• Space Bread – Forget blue milk, I want that instant powder-to-bread mix. In my mind, it comes out piping hot (probably due to exothermic chemical reactions, but still). Of all the moments of her introduction, my favorite is Rey slipping on the Rebel Alliance helmet and head-bop looking around.
  • Casting – Everyone on the new cast is great… Daisy Ridley is the brightest light, but John BoyegaOscar Isaac, and Adam Driver made the new characters more of a highlight than the returning.
  • Clone Army – Kylo Ren’s suggestion that they switch to a clone army was the only real reference to the prequel trilogy that I noticed. (Though I hear there were pod racer flags at Maz Kanata‘s place.)
  • Kylo Ren Temper Tantrums – Who has it worse, the First Order IT team or the Imperial choked-body-removal team? Kylo was the character that surprised me most, with a non-carbon-copy bad guy. All of the Sith we’ve seen in the past always carried themselves as confident and sure. This guy is a basket case, and I like it.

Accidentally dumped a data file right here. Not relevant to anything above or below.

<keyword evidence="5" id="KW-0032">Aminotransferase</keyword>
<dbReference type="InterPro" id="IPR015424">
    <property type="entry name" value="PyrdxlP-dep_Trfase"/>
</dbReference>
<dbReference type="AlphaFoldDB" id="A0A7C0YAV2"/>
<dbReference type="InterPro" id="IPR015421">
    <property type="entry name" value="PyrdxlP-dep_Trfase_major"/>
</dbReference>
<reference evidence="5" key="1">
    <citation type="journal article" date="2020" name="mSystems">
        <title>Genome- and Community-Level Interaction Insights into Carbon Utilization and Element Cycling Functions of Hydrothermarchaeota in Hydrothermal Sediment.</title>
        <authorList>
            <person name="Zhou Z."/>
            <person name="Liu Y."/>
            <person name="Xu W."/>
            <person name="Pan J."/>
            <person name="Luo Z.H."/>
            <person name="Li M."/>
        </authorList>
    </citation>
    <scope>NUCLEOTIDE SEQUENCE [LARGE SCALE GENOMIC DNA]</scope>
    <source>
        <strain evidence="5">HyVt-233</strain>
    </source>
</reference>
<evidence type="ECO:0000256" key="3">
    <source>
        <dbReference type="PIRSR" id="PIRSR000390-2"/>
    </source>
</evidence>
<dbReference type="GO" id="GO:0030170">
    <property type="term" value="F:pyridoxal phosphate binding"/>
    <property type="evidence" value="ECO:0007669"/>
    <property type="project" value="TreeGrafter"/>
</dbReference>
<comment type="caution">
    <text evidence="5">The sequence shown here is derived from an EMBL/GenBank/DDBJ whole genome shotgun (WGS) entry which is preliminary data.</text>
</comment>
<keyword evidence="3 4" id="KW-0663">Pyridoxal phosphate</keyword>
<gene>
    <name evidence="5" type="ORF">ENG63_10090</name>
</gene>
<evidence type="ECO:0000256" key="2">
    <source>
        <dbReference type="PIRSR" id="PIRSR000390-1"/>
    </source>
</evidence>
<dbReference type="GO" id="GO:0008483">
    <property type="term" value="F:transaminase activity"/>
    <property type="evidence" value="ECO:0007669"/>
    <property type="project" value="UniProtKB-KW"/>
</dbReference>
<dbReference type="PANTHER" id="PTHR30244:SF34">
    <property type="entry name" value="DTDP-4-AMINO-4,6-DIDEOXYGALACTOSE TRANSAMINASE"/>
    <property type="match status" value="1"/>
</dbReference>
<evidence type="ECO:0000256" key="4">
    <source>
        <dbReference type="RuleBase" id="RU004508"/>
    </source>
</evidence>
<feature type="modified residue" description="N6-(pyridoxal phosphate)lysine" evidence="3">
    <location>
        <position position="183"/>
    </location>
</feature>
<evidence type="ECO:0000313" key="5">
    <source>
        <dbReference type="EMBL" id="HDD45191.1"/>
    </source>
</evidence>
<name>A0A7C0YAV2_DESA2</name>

• Snoke-a-Doke – I enjoyed how towering Supreme Leader Snoke wasn’t immediately revealed as a hologram, letting the audience assume the size difference. This is an echo of how hologram Palpatine towered over Vader. It will be fun to speculate if Snoke is actually that size, or perhaps shorter than Yoda. I assume Luke will fight Snoke in Episode IX.
  • Godwin’s Law –  Hux’s speech and the stormtrooper arm salute was a little Nazi-on-the-nose for my liking.
  • Rey Lightsaber Visions – Obviously, to me, there are two parts to the vision. The first is likely a flashback to Kylo Ren’s betrayal of Luke Skywalker that Han describes briefly. It is on some presumably-not-Mustafar lava planet. Luke’s mechanical hand that he grips Artoo with seems more advanced than the one Luke has in the last scene of the movie — so maybe it’s a flash forward? The second half of the vision is little-girl Rey being left behind on Jakku. It is cut such that we cannot see who is holding her back, nor who the family leaving her are. If the two visions are connected, that might support the theory that Luke is her father and left her there to protect her. I’d rather we not sing that song again, but maybe. Also, I hear that Ewan McGregor recorded a line of dialog for this sequence, and that it’s mixed with Alec Guinness and Frank Oz lines from previous films.